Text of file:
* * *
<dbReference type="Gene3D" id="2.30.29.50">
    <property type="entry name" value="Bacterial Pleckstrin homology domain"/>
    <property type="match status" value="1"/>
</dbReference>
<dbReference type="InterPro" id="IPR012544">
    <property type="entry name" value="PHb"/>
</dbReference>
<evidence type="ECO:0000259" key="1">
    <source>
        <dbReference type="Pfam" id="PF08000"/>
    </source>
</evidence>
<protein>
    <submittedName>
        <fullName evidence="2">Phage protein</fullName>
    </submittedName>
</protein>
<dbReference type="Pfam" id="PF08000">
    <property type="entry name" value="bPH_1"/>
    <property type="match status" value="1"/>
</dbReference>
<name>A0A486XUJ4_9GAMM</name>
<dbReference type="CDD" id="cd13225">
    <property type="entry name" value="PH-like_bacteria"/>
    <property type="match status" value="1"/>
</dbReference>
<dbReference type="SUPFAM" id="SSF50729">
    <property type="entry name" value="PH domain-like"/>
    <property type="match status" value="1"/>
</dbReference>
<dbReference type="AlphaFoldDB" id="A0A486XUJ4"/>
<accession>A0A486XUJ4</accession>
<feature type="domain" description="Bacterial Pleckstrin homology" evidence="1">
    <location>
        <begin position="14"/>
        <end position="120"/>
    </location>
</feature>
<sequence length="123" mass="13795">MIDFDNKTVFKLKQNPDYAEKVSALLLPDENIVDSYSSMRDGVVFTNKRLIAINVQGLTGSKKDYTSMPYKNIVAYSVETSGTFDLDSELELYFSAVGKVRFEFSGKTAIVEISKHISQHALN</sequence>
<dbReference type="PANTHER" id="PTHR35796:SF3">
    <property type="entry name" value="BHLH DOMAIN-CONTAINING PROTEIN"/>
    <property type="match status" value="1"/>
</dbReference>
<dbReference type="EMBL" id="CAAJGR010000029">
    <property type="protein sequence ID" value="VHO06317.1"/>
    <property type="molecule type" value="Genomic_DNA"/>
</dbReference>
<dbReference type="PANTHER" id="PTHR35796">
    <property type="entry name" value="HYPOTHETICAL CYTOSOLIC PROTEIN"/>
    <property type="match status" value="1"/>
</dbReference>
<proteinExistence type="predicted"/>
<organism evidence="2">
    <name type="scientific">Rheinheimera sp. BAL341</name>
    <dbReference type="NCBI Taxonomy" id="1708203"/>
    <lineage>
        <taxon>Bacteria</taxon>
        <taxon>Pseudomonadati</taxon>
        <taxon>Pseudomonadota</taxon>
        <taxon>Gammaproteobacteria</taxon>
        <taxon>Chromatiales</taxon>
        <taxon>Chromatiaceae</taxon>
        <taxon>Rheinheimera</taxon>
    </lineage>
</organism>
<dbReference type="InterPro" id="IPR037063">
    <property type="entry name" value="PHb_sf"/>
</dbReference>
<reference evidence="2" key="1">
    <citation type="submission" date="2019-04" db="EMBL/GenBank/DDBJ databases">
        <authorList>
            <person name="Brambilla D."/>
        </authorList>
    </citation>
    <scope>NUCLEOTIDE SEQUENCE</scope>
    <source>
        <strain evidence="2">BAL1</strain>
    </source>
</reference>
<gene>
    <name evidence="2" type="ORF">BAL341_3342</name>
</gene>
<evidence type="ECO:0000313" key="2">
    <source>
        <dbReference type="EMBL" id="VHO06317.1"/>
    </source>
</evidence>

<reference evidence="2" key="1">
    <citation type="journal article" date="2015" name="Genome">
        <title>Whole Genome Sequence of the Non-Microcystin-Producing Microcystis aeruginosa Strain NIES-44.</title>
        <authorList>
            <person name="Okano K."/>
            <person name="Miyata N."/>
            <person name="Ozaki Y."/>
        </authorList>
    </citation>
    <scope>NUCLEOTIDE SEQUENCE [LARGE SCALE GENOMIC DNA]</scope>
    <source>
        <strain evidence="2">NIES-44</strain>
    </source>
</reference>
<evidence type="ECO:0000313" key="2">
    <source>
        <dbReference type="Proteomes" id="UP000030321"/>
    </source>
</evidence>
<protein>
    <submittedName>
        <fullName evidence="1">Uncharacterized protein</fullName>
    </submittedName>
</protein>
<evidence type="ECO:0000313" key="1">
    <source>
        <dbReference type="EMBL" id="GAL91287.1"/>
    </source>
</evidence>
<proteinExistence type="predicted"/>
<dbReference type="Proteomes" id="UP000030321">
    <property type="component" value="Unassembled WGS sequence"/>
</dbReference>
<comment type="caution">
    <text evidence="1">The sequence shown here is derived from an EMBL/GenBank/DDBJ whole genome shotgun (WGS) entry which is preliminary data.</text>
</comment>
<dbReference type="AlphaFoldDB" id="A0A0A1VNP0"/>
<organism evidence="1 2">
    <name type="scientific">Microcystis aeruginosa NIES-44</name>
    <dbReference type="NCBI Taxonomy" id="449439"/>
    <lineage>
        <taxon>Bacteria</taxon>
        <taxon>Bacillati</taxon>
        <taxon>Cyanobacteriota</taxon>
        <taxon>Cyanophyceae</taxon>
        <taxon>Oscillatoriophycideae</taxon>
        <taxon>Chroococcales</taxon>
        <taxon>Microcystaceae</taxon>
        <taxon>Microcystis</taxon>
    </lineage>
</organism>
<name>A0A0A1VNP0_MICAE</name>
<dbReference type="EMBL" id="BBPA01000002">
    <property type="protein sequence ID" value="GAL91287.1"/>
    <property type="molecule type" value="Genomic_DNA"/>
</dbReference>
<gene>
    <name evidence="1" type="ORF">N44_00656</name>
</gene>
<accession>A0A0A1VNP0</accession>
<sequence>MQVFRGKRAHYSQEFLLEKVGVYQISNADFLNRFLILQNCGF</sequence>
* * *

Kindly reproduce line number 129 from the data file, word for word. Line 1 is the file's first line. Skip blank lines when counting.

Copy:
        <taxon>Bacteria</taxon>